A John Lennon Tribute

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    A John Lennon Tribute

    This is from yahoo.com:

    John Lennon (October 9, 1940 - December 8, 1980) once remarked, "It is the most violent people who go for love and peace. Everything's the opposite. But I sincerely believe in love and peace. I am a violent man who has learned not to be violent and regrets his violence."

    Lennon gave us some of the greatest rock songs about love and peace, songs like Imagine, All You Need Is Love, The Word, Happy Xmas (War is Over), and Give Peace a Chance. However, he admitted in interviews and in songs like Getting Better that he had been a rebellious schoolboy and schoolyard bully, an angry young man, a troublemaker and an abuser of women.

    The Beatles started with boy-needs-girl love songs that were filled with monosyllabic words. As their audience grew older and more mature, Lennon paved the way for the Beatles' lyrics to grow more mature by stressing the peace-and-harmony form of love that fueled the era. This transition allowed the Beatles to remain relevant by going from the Fab Four, teenybopper Beatlemania period to the counterculture, antiwar phase. Whereas other groups faded away, the Beatles did not remain stagnant and did not stick to the same formula. Lennon and the Beatles became cultural icons of the 1960s, defining the era but also being malleable enough for the era to define them.

    After the period of the innocent love songs, Lennon's lyrics became highly literate, profound and informed by art. "Half of what I say is meaningless, but I say it just to reach you Julia," are the opening lines to Julia from The White Album. The lines are taken from Sand and Foam, a collection of proverbs by the Lebanese-American poet and writer Kahlil Gibran. "Half of what I say is meaningless, but I say it so that the other half may reach you" was in Gibran's work. I Am The Walrus was taken from Lewis Carroll's great poem The Walrus and the Carpenter. The words to Tomorrow Never Knows, the final track on the Revolver album, are adapted from the Book of the Dead, an ancient Tibetan work Lennon learned of through reading The Psychedelic Experience: A Manual Based on The Tibetan Book of the Dead by Timothy Leary.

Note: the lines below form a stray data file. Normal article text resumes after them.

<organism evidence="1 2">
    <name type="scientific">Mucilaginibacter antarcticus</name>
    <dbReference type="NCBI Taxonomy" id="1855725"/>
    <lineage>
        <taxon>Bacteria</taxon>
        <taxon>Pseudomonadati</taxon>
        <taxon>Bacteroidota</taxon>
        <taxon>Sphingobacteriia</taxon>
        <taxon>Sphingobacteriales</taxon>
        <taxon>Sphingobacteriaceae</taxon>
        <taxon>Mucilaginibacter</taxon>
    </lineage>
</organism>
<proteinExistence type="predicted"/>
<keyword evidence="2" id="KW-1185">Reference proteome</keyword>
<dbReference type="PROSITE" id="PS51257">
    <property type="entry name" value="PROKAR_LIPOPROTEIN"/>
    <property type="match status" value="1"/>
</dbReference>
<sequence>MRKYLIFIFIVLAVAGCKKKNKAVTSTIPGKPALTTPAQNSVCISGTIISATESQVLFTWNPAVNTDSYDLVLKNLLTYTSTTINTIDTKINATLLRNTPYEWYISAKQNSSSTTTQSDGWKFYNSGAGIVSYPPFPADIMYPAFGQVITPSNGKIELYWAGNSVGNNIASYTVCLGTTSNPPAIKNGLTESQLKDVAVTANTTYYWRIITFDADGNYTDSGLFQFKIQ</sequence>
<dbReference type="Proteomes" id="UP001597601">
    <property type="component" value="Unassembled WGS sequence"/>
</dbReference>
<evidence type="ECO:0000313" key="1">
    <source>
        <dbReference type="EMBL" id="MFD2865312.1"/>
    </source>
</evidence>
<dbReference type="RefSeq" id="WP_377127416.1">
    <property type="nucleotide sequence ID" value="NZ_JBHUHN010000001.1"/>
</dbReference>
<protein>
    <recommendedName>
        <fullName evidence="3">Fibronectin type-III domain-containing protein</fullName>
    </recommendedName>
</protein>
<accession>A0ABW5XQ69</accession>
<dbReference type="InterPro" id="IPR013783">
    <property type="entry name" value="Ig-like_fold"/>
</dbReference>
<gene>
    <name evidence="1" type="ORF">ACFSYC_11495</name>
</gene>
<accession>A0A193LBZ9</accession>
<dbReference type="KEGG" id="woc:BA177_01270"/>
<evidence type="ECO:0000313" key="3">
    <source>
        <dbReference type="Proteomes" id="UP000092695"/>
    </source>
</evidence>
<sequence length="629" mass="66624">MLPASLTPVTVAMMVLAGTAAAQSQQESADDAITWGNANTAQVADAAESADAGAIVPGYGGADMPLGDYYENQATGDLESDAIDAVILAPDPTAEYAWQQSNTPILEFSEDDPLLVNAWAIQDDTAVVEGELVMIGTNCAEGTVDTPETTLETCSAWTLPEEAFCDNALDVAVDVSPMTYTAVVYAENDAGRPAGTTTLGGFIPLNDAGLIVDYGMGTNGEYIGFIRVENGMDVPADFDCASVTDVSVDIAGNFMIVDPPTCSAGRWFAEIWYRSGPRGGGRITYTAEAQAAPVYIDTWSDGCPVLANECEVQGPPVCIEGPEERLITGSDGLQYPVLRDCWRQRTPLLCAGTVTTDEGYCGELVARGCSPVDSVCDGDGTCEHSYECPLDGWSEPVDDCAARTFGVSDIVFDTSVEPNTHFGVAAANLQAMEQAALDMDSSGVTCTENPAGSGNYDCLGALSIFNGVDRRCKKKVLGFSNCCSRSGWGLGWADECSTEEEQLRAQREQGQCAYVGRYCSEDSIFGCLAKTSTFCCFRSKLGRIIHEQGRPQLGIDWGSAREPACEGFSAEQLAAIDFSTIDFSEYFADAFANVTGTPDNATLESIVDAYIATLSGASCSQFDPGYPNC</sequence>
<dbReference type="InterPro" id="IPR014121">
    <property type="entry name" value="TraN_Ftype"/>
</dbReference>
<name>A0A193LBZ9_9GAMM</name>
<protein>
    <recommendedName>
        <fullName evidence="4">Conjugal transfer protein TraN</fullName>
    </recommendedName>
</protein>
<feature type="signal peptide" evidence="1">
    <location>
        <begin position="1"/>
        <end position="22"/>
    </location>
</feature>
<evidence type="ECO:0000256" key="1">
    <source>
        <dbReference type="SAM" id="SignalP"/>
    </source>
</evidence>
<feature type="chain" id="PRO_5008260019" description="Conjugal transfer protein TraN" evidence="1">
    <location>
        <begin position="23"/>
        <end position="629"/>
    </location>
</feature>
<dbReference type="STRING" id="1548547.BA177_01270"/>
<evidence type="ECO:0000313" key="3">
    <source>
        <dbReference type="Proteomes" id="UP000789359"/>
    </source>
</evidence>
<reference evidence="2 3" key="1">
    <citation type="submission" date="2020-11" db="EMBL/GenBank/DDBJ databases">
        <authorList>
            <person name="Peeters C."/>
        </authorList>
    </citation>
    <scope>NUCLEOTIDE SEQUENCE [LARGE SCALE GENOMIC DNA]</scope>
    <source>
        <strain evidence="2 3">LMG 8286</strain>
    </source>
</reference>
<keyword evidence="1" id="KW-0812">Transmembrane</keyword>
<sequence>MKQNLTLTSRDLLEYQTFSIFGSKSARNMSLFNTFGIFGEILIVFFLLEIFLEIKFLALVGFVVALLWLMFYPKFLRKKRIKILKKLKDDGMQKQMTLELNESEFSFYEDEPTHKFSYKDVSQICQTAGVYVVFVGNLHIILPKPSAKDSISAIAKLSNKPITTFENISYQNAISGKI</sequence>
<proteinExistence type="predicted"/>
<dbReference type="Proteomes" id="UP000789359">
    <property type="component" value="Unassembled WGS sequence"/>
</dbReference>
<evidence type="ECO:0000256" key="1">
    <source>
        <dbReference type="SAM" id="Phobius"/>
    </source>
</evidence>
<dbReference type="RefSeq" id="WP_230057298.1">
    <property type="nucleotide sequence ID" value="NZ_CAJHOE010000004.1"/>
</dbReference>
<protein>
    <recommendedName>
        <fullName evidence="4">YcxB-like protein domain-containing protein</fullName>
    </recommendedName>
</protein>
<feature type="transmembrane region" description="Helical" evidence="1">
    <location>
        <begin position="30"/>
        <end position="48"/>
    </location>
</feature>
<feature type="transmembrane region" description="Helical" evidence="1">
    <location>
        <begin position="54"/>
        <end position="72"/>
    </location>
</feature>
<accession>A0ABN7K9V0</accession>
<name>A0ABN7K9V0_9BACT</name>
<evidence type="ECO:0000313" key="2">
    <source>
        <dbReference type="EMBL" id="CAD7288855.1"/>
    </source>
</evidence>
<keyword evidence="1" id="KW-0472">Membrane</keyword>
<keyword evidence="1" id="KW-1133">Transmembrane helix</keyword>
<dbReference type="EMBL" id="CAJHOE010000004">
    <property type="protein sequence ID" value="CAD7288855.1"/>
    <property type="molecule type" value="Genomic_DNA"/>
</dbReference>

John possessed most, if not all, of the classic traits of an artistic personality type: complicated, disorderly, emotional, expressive, idealistic, imaginative, impractical, impulsive, independent, introspective, intuitive, nonconforming, open, original. His introspection manifested itself in such Beatles songs as There's A Place, In My Life, Strawberry Fields Forever and I'm Only Sleeping, and from his solo work in Watching The Wheels from the Double Fantasy album. His imagination and idealism revealed themselves in numerous Lennon efforts.

    John acknowledged having a jealous streak and this showed up in his solo work in Jealous Guy and in his Beatles work such as You Can't Do That and Run For Your Life.

    An argument can be made that Lennon produced some of his finest work while in a drug-altered state of consciousness. But this period of his alleged heavy drug use was also the time of his laziest work. In an interview in 1966, Lennon confessed that he was "physically lazy. I don't mind writing or reading or watching or speaking, but sex is the only physical thing I can be bothered with anymore."

    Laziness, however, should not be taken to mean mediocre. Many of his best songs were composed during this "lazy" period. He simply started relying on the things immediately around him for inspiration rather than expending the energy of leaving home. Lucy in the Sky with Diamonds was taken from a painting his son Julian had brought home, although some still contend the song was a reference to LSD. Much of A Day In The Life came from events taken from reading the newspapers. The title to Good Morning, Good Morning was taken from a TV commercial. The names and actions in Being For The Benefit of Mr. Kite were taken from a Victorian-era poster promoting a circus act popular at that time. John at least had to venture from his home to find this poster, locating it at an antique shop.